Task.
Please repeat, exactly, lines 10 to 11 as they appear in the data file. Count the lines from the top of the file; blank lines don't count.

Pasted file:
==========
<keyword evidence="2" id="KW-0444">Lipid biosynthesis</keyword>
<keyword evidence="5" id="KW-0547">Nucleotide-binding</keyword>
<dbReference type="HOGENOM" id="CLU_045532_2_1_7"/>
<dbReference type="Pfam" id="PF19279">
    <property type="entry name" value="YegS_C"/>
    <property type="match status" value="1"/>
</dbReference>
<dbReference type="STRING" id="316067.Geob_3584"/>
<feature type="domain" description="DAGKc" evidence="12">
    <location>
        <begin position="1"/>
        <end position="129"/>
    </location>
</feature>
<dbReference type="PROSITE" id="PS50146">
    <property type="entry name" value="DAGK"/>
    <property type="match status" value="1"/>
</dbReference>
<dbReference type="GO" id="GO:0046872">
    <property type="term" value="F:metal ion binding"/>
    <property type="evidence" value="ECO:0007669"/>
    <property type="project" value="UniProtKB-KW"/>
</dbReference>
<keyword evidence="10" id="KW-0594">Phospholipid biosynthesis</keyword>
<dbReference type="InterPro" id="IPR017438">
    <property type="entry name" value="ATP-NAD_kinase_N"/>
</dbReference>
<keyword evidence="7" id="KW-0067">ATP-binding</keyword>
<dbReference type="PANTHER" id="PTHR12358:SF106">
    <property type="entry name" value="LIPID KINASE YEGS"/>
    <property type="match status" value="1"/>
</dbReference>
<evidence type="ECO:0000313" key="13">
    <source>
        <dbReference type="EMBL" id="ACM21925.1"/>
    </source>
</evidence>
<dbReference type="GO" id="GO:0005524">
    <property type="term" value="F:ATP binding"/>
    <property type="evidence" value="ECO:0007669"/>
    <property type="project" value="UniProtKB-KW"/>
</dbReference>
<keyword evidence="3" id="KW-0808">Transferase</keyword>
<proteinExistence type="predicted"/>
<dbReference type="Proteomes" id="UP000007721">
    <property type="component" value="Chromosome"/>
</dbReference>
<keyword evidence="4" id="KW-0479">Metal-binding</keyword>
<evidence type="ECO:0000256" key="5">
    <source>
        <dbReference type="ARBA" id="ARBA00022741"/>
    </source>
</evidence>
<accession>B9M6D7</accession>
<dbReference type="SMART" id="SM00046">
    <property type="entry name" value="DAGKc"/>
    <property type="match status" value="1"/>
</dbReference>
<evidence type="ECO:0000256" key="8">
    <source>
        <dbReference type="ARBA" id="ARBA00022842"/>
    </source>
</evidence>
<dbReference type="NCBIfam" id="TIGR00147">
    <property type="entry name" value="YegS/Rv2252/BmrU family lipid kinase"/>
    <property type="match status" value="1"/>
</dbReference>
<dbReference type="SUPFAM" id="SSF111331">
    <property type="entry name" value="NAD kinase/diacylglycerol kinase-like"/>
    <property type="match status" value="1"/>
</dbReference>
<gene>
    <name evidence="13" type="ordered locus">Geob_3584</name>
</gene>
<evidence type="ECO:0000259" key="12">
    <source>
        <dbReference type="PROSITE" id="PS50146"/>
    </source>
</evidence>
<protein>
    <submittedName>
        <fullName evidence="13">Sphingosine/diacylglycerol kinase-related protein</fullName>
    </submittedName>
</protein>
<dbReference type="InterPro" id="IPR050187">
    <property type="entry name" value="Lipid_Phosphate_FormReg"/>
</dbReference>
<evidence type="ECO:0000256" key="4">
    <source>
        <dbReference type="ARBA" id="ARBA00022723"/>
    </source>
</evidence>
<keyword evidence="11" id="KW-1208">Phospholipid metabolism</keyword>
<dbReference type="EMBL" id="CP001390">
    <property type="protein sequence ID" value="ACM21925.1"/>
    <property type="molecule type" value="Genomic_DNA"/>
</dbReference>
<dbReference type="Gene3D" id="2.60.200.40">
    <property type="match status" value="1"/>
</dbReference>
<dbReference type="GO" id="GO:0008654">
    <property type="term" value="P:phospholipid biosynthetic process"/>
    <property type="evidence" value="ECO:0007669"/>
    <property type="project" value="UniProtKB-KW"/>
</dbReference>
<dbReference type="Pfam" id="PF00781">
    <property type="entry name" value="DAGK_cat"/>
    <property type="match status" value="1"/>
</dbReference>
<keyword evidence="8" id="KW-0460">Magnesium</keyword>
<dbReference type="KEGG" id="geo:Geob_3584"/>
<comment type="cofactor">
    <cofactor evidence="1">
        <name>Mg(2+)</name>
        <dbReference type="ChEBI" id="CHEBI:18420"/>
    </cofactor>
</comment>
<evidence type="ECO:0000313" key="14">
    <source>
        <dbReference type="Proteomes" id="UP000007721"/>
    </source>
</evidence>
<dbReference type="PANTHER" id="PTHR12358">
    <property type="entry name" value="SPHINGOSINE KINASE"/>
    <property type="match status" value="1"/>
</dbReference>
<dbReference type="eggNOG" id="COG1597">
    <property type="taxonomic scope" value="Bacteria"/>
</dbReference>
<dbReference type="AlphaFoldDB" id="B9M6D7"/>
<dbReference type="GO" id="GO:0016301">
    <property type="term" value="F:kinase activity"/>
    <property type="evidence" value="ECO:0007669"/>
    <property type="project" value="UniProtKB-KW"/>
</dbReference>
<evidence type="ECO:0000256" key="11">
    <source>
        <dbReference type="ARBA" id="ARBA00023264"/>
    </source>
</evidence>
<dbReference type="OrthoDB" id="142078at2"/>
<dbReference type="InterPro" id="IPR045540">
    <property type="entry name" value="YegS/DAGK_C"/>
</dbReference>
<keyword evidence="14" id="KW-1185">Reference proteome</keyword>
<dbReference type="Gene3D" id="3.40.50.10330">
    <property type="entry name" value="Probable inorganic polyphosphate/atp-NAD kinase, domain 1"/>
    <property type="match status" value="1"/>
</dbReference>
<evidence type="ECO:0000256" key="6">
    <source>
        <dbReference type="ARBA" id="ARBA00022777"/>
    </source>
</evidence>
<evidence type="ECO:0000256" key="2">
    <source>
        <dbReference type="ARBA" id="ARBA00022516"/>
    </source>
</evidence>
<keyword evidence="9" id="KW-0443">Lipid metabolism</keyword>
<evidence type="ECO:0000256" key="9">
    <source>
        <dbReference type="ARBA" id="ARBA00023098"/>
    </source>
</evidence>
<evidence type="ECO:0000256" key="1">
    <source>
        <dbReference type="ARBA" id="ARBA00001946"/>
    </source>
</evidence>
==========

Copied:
    <location>
        <begin position="1"/>